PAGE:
This post originally published December 9, 2010.
I’ve never been a big fan of Chicken Little. What a silly little fowl! I think I don’t care for the story because I recognize my own capacity to imitate a panicked bird looking for disaster. Who wants to examine their own ugly character defects?
My own growth in Christ and as a parent has involved recognizing that the sky really doesn’t fall very often. Things that seemed like a huge deal 4 kids and 12 years ago now strike me as mere growing pains. Beware calling a little rain the end of the world!
Let’s be honest, though: once in while during our tenure as parents the sky really may fall. I’m referring to those moments when life suddenly changes: the house burns to the ground, your son’s best friend tragically dies, Dad’s out of work for months and months or your doctor starts using the “C” word.
What then? How do you parent thinking kids when your world crumbles?
I’ve seen the sky fall in my world, both as a child and as a parent, once or twice. If we’re to raise thinking kids, it’s not enough to just make it through pain. This is an opportunity to come alongside your child and help shape a Biblical worldview. ollowing are my best suggestions for that process.
1) This is Not a Surprise
OK, maybe the event itself was a surprise, but the fact that life can suddenly change isn’t… right, friend? As much as we would all love to live in a happy fairy-tale-world-bubble, the last time I checked, those just don’t exist. I think it’s helpful to wrap our heads around that idea (and teach it to our kids) before the sky falls. All those Bible heroes we read about are great examples; not one lived a perfect, pain-free life. Yet God used their pain for good, not only in their lives, but in the lives of others as well.
2) This Hurts
Even into adolescence, kids need to be able to validate their feelings with a parent. It’s a good thing to acknowledge raw, severe emotional pain. It’s okay to cry together. It’s not okay to have a Chicken Little moment in front of your child. Remember, your whole world may have just shifted on its axis, but God is still sovereign and He’s still in control.
3) This is Not Your Fault
Let’s be really frank: kids have an amazing capacity for imagination and narcissism. Even if you think your child is really well grounded and Scripturally centered, take a moment and reassure them they did not cause this tragedy. Remind them that God is sovereign. Any pain in our lives has been allowed by Him. (See the book of Job.)
4) This is Not Fair
It’s a good bet that even if your child doesn’t vocalize this thought, it’s crossed his or her mind. After all, it’s probably crossed yours, right? Take time to ask your child if this event seems fair. Listen to his feelings. Then take a little world tour. Really, if life was truly fair, we’d all be living in a third world country wondering when the guerrilla army would show up to murder Dad and drag the kids off to war. If life was fair, we’d all be hungry and we’d all live in fear of developing a cough. Life’s not fair. It is decided by a sovereign, good and loving God.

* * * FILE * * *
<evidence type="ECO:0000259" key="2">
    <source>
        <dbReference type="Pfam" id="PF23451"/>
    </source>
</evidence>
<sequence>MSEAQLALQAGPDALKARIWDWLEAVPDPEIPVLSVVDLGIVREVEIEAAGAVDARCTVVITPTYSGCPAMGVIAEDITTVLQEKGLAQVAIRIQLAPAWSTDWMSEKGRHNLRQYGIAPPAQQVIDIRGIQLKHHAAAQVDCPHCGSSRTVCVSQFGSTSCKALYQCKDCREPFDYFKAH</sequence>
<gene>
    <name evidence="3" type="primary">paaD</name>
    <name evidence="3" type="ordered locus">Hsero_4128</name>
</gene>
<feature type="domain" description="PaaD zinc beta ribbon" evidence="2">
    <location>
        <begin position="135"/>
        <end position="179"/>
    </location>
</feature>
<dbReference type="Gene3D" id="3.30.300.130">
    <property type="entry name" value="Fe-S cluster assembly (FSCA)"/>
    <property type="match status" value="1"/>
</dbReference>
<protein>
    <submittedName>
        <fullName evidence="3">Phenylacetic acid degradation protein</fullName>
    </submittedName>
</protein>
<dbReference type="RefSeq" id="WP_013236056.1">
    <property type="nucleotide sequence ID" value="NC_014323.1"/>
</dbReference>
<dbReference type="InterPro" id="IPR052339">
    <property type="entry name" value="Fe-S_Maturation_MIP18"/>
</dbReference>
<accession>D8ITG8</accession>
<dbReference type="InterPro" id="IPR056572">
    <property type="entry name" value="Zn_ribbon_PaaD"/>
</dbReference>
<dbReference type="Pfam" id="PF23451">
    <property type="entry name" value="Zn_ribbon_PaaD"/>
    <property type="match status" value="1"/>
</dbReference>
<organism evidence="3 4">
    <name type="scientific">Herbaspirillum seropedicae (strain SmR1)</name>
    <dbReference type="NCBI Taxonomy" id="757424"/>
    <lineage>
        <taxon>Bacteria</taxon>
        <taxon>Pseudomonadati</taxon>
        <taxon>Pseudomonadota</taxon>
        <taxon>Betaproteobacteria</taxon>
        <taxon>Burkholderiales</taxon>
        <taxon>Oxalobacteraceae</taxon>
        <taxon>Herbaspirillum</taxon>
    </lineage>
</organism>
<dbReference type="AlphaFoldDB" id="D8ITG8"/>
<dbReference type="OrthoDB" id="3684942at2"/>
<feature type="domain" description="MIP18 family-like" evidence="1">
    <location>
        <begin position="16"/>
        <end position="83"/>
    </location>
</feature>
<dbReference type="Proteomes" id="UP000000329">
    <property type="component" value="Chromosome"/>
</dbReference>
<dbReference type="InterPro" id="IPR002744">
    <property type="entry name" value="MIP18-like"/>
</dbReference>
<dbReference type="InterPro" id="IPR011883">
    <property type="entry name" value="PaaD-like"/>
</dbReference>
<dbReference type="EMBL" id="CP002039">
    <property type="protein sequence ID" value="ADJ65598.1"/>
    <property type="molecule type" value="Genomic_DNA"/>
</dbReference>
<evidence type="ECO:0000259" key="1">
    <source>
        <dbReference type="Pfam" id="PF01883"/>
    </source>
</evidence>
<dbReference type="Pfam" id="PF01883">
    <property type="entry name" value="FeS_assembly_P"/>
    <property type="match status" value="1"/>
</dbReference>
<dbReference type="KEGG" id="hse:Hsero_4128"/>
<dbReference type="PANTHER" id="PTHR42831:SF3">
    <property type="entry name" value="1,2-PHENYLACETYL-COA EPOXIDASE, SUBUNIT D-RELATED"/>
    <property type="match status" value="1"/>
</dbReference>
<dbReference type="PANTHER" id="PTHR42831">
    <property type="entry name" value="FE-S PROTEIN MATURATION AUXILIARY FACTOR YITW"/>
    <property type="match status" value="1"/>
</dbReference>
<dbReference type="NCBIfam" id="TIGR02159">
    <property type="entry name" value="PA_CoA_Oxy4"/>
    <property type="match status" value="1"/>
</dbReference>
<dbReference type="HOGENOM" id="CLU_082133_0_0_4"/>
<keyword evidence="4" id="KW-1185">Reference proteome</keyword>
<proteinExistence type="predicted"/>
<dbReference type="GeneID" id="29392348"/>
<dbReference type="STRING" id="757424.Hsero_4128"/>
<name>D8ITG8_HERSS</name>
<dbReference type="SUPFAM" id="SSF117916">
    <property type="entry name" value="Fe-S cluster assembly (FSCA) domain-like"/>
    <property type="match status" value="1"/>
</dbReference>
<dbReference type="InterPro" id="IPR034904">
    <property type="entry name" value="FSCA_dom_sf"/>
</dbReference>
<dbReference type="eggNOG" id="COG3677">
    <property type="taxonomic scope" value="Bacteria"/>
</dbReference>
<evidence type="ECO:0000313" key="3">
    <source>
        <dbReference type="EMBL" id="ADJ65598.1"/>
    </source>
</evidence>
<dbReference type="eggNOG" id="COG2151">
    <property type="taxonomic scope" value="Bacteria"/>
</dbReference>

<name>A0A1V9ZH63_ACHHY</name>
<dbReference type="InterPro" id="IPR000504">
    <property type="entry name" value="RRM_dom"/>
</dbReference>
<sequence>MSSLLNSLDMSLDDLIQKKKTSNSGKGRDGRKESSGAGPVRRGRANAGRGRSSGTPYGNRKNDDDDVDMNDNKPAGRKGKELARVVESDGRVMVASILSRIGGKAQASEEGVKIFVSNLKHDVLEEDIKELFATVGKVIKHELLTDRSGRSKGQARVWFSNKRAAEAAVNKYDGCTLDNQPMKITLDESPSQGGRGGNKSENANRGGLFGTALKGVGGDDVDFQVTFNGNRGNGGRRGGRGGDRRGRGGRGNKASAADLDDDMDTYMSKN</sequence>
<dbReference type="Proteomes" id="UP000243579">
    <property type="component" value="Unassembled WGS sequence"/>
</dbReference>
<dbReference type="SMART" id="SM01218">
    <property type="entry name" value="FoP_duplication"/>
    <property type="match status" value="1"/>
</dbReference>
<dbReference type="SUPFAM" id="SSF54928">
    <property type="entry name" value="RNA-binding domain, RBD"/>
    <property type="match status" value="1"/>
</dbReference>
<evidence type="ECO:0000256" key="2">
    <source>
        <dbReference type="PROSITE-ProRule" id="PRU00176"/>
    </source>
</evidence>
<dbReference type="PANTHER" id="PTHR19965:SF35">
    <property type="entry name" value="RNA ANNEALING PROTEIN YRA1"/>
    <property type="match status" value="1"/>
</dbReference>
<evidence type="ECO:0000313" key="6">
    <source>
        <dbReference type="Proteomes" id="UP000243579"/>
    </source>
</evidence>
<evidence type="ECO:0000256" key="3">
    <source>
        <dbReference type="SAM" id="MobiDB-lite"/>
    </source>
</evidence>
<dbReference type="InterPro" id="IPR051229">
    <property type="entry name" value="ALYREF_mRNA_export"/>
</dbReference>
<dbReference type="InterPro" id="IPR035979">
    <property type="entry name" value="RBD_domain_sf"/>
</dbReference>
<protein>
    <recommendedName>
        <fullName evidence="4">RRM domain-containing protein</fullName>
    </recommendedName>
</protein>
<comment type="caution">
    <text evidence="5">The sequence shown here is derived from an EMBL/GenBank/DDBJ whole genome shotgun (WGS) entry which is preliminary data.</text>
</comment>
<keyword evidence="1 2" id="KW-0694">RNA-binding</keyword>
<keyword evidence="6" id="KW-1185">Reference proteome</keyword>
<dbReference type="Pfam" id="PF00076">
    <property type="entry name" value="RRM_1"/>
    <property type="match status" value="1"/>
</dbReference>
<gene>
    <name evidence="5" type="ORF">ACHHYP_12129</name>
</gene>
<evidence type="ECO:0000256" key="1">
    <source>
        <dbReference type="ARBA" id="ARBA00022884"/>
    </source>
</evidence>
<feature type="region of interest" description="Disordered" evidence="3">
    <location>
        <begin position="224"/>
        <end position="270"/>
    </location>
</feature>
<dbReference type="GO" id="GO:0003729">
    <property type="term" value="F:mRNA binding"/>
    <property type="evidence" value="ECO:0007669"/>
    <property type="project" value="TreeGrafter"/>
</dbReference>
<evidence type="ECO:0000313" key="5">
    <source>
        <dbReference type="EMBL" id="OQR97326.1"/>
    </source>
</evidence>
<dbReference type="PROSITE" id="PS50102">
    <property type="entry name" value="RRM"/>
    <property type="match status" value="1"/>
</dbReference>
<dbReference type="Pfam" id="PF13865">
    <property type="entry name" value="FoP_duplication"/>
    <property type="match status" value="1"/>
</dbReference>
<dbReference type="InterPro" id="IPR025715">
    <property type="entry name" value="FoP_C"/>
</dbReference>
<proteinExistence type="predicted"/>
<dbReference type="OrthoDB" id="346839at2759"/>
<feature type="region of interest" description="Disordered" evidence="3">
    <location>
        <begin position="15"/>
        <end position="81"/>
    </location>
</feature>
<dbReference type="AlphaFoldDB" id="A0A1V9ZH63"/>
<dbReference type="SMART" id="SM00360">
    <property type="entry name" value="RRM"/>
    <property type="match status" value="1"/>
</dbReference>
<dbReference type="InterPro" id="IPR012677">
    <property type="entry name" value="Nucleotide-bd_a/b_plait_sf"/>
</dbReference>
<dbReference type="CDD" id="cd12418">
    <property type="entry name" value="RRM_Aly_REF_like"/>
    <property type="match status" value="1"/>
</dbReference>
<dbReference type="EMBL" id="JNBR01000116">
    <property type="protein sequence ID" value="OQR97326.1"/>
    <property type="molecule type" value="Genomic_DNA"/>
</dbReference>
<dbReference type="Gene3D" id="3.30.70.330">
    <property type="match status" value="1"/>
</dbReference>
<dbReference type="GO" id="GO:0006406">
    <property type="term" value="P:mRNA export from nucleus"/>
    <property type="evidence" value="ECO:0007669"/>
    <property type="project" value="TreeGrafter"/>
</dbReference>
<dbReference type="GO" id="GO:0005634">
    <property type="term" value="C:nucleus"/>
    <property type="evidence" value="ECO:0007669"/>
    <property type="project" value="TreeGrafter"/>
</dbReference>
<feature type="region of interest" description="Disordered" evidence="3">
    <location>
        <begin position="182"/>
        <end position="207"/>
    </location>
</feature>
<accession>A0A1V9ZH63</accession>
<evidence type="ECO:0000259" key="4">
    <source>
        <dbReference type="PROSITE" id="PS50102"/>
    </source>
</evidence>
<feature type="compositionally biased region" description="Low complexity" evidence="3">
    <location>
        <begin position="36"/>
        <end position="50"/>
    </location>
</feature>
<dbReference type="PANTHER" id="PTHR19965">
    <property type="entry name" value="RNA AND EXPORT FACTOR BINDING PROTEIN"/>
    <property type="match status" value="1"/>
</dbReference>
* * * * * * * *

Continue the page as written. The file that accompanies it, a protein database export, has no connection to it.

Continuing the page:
5) This Has Been Allowed For a Purpose
Again, this is a great time to discuss the lives of Biblical heroes. Their pain was real, sometimes unthinkable. Yet God used it for a purpose. Just as He plans to use the pain He allows in our lives (Romans 8:28). Our job is to remain teachable and to guard against bitterness.
6) This is a Cause for Praise
This particular concept is difficult for most adults, especially in our current culture. I suggest really immersing yourself in the idea before discussing it with your child. If your sky hasn’t fallen recently, this is a great time to practice with the little stuff! Scripture commands over and over that we praise God when we encounter hardship and difficulty. Job 1:20-21 and Romans 5:3-5 are a couple of my favorite passages regarding praise in the midst of pain. We can always pour out our pain to the Lord (David certainly did), but we must praise Him also.
7) This Too Shall Pass
I love Ecclesiastes 3:1-8. There is a season and a time for everything under heaven. No matter how painful today is, tomorrow will be different. I never thought I would recover emotionally from the prolonged illness and death of my sister. Yet God, in His mercy, has allowed that season of my life to lose its sting. One day, I will rejoice in meeting her again. Today, I can smile over the tremendous gift her pain and suffering brought my family: salvation in Jesus Christ.
Life is hard. Sometimes the sky really does fall. With a lot of prayer, time in the Word and some soul-searching conversations, you can walk your child through pain and help them find solid footing on the Rock of Ages, Our Lord Jesus Christ.
“The Lord is good to those who depend on Him, to those who search for Him. So it is good to wait quietly for salvation from the Lord. And it is good for people to submit at an early age to the yoke of His discipline.” – Lamentations 3:25-27
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Image Credit: The Remarkable Story of Chicken Little, 1840, JG Chandler, Public Domain
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